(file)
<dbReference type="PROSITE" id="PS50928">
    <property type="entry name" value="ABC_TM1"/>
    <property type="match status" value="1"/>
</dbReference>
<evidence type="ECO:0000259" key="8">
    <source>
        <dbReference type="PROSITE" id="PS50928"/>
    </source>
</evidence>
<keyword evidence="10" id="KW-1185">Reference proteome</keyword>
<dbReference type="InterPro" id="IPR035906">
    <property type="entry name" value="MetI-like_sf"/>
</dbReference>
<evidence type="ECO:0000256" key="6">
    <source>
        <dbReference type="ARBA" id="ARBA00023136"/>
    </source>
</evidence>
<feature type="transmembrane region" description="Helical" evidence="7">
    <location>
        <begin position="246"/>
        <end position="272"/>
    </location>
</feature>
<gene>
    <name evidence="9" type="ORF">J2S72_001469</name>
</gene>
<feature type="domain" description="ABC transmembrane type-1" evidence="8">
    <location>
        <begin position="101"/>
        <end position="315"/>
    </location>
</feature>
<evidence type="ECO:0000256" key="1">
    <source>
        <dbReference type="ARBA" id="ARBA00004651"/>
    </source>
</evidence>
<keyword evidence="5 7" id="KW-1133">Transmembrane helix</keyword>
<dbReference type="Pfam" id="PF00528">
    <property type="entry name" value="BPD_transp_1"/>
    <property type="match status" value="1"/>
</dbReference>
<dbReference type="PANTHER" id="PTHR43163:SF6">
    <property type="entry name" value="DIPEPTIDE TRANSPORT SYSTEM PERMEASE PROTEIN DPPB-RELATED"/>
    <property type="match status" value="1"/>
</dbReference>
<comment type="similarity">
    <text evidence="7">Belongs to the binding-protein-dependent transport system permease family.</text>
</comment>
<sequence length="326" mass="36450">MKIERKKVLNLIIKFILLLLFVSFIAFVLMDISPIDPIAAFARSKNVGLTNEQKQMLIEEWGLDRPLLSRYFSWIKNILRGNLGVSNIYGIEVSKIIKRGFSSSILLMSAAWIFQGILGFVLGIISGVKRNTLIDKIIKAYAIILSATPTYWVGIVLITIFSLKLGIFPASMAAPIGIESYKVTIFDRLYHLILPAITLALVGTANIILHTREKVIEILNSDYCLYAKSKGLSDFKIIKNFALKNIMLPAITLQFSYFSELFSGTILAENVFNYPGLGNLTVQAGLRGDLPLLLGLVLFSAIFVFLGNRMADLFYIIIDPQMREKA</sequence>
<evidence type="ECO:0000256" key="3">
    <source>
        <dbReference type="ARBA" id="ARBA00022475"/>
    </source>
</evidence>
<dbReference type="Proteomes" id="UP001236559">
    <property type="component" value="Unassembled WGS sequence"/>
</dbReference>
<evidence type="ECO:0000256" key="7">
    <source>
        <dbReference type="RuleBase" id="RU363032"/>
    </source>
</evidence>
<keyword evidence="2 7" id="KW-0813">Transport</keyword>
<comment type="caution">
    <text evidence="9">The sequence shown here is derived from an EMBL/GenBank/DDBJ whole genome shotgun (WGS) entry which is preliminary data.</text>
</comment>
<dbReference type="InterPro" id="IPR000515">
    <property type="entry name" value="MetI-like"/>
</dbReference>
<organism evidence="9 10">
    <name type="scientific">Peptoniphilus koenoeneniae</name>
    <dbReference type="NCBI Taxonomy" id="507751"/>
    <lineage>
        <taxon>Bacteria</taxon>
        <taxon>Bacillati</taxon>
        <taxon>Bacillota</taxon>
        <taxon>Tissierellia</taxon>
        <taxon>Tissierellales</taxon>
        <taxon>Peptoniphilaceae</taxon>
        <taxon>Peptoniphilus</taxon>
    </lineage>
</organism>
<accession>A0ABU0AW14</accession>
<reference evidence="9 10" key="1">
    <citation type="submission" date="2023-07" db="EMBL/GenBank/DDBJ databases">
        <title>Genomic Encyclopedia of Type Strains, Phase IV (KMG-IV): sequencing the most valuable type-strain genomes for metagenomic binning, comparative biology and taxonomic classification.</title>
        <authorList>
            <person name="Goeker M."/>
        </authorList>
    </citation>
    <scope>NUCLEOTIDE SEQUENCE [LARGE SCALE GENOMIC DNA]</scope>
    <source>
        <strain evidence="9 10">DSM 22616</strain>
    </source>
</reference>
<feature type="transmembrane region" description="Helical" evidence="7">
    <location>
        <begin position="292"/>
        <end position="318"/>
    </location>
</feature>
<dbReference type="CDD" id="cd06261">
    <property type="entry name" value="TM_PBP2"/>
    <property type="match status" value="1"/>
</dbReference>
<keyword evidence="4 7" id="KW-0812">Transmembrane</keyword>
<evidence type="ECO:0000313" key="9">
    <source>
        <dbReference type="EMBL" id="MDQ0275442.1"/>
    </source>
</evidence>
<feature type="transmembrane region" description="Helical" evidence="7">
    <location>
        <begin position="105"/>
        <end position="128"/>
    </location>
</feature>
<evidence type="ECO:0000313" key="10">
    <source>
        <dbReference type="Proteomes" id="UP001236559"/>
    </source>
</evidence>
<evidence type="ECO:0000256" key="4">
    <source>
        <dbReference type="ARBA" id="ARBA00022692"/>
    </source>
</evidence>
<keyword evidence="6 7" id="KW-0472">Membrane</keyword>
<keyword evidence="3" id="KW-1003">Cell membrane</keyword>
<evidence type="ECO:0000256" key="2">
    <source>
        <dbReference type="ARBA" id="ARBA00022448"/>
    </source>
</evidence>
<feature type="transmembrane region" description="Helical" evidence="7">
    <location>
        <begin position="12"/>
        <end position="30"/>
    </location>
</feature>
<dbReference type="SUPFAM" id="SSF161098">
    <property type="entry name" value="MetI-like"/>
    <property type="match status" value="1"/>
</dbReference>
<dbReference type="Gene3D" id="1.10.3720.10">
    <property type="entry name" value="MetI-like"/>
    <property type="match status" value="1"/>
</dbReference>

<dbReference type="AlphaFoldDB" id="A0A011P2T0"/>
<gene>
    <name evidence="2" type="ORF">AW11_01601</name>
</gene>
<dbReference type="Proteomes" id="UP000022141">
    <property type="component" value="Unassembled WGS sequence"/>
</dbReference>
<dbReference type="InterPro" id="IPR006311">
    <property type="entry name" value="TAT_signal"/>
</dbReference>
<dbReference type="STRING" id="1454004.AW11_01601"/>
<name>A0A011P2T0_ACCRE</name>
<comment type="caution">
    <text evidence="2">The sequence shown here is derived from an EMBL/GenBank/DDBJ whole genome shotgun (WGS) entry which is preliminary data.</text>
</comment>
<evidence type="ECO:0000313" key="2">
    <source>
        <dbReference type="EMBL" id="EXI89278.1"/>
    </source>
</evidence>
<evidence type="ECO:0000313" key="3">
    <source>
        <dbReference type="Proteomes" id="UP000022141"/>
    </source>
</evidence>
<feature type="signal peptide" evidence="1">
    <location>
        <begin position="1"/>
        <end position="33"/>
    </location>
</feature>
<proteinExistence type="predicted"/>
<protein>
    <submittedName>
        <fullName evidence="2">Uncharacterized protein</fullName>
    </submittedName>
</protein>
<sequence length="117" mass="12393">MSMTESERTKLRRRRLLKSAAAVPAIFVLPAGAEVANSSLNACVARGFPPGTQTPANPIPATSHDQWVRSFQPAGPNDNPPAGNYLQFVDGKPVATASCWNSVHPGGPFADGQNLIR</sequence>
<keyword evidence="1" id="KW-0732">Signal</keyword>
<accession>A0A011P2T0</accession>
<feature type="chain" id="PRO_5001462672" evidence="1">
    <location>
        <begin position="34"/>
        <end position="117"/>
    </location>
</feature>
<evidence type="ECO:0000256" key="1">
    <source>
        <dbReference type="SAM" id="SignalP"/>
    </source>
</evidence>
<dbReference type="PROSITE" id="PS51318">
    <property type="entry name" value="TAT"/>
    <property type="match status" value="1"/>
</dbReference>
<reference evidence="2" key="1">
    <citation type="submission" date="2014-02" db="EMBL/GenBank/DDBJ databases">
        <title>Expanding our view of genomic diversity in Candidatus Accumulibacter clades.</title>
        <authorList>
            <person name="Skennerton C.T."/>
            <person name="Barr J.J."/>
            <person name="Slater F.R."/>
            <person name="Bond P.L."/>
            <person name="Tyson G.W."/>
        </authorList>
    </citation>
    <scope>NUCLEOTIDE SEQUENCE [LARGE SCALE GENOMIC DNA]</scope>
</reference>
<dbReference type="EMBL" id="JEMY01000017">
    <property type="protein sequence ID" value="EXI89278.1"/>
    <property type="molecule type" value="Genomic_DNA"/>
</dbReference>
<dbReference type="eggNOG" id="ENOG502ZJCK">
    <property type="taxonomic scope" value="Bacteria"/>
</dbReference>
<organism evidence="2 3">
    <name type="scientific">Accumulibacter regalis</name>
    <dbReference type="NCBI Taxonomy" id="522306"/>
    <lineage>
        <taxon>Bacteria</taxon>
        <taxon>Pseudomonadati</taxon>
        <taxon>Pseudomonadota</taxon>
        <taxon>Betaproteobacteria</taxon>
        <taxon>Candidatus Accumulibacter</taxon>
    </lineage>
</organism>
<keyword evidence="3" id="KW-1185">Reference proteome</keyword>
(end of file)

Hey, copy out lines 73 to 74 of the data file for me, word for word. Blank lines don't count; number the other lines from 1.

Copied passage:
    <name type="scientific">Peptoniphilus koenoeneniae</name>
    <dbReference type="NCBI Taxonomy" id="507751"/>